“An oblation?”

“It's not quite to that extent usually, it's only used with some Muggle religion, but pretty much. I actually feel bad for her.”

“That's rare in your profession,” stated Matilda with a small smile. “But you don't have to be. Not such an unhappy ending, if she makes it through. Not many of us find something to fight for.”

Louise placed various items into the small bag, though it gained hardly any weight. Perhaps if she had bothered learning in school, rather than pining over Tom, she would have been able to do this a long time ago.

Throwing the bag out of the window, Louise gave a deep sigh as it crashed into the earth, ready for collection when she left the house. If she could. Louise half suspected that he would just know as soon as he laid eyes on her. Look past her demeanor and look into the panic stricken creature that was ready to flee.

The Dark Lord sat in the living room, gazing lazily at the fire place. Louise stepped down, but a merciless crack that resounded from the floor boards drew attention to her. The Dark Lord turned his head, so slowly that Louise half wondered if it was stop at the side and not just make a complete circle around.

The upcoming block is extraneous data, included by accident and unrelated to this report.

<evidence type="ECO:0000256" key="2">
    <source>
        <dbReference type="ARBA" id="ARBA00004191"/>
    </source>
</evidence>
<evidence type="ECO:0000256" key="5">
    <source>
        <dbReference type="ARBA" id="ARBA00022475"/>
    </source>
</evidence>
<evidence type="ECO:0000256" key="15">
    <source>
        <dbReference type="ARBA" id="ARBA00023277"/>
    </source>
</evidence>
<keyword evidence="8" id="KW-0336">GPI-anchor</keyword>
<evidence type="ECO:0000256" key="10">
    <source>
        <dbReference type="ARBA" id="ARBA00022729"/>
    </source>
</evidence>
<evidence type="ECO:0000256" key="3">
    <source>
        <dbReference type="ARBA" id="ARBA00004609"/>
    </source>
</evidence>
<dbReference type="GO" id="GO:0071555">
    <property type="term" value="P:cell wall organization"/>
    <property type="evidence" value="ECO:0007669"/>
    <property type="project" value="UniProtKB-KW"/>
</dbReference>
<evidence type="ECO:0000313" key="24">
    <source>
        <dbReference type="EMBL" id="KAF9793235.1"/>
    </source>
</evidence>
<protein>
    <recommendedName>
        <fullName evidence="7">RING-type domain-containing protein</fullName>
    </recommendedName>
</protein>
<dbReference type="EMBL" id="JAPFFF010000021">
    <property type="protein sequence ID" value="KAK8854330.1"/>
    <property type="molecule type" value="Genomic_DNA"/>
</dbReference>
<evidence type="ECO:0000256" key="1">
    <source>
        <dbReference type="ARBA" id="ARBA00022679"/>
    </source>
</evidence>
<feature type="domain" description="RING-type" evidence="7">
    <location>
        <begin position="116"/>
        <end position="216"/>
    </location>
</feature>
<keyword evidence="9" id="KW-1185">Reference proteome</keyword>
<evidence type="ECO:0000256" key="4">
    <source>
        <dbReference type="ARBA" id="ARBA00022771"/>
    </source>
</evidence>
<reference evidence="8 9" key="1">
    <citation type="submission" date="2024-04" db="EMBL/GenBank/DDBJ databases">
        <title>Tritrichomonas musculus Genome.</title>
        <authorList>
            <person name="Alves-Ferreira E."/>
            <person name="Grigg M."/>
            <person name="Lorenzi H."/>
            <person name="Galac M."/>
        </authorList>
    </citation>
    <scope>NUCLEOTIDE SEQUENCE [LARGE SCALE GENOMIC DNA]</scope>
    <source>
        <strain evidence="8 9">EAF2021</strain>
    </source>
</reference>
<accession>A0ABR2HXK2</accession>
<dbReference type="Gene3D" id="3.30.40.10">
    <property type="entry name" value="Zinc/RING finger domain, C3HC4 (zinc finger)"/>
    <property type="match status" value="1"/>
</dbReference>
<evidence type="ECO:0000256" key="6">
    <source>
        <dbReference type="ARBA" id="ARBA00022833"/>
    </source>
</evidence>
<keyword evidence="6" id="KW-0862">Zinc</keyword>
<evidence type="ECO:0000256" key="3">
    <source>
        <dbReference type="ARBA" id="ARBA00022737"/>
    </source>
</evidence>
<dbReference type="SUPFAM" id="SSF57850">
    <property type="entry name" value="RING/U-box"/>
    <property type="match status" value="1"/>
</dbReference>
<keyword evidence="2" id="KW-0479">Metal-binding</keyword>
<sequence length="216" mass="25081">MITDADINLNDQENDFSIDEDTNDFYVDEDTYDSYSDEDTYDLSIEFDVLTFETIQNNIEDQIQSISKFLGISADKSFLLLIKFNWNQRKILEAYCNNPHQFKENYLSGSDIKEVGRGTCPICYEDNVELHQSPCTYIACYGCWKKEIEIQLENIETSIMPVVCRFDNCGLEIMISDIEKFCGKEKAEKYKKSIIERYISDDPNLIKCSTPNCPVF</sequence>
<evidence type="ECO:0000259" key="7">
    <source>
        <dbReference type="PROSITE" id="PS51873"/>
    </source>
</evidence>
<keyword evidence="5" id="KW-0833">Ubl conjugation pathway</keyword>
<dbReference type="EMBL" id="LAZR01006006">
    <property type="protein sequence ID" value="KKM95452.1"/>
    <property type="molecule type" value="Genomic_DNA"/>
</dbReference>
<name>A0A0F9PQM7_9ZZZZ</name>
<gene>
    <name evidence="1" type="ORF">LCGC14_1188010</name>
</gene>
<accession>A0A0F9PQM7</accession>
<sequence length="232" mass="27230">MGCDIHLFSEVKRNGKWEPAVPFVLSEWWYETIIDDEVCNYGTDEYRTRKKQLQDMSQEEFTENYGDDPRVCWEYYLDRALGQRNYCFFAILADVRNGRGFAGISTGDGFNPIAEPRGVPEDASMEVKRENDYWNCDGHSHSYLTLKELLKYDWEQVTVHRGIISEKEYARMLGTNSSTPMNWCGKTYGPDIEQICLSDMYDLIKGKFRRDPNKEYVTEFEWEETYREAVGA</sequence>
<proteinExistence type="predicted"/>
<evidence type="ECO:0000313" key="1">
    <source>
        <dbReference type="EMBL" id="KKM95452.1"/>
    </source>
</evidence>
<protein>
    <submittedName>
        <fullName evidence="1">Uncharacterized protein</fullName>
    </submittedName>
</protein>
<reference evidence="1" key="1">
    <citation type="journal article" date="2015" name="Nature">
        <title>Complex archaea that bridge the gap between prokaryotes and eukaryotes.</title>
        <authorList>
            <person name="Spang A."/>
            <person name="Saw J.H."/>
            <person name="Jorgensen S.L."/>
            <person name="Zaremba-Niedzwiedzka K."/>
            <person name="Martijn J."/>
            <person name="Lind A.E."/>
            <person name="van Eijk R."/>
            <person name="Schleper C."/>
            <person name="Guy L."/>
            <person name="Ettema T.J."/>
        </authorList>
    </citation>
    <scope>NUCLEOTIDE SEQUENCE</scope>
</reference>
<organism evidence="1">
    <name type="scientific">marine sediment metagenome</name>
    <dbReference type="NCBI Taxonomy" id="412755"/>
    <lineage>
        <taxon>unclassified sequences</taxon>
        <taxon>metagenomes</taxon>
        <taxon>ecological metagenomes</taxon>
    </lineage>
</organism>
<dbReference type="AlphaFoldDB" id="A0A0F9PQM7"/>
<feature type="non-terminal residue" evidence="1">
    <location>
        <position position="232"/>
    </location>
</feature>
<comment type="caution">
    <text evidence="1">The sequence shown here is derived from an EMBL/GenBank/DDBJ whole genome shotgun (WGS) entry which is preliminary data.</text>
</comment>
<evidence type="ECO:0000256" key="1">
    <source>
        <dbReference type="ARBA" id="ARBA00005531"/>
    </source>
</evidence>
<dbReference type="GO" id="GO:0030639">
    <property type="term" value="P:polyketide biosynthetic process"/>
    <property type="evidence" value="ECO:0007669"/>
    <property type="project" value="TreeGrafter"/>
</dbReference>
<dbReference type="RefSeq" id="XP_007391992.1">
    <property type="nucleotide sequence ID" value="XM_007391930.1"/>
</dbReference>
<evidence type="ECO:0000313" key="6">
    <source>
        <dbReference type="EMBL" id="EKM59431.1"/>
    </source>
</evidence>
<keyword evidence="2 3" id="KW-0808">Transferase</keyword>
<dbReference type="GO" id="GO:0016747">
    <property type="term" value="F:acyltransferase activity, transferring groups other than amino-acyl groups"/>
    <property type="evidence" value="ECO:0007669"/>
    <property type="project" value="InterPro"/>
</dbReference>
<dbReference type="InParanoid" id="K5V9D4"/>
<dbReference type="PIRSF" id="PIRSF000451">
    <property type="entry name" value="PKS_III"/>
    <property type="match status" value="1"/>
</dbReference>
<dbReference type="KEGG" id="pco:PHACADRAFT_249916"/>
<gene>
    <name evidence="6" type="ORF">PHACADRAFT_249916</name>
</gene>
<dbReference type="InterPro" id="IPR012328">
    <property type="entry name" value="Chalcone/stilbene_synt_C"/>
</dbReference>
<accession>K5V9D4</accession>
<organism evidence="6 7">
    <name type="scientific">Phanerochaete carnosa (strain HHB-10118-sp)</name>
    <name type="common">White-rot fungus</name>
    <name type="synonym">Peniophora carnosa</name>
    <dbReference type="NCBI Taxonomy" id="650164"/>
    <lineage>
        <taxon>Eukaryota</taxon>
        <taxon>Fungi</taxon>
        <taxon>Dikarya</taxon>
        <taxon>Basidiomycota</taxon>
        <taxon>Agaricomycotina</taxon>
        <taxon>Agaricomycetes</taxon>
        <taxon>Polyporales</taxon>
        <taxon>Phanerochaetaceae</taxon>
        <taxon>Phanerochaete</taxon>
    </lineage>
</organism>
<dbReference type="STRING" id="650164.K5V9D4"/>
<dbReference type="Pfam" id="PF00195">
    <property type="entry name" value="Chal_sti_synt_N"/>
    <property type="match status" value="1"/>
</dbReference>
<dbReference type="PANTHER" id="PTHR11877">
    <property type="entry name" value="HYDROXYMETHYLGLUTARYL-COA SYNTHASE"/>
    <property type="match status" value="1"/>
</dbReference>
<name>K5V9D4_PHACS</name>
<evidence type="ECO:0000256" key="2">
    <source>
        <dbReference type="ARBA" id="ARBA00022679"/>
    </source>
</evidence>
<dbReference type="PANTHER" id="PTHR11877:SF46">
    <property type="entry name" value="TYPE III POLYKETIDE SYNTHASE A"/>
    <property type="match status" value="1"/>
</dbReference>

“It's late.”

“I wanted a walk. I haven't left the house.”

“You didn't think to ask?”

Louise was still. The moment she had let love stop blinding her, the humiliation began to seep through. She half wished that she was still numbed by the obsession, just so she could forget the burning and mortifying pain that she was forced to endure. Quietly, she replied, “I didn't think to bother you.”

“You've been making more and more of an effort not to...
bother me, as of late. Many have commented that it has been since that Muggle began bothering you.”

More rigid, Louise laughed lightly. “Do you think I'm going off to play with Muggles.”

“Not at all. It's just that, I know what Muggle men can do to Witches...” The Dark Lord's eyes lit up with passion, though Louise couldn't quite read it. “The last thing I'd want is to think that you were being
bothered.”

“You sound like you care,” blurted out Louise.One last spot of desperation. Louise wondered if there was any reply that he could say to make her stay. For her to once again see the man she had conned herself into falling in love with.

“Why wouldn't I? If you were to be a Blood Traitor, it wouldn't just reflect poorly on me.” At any rate, that wasn't it.

“Goodnight, Tom.”

“Tom?”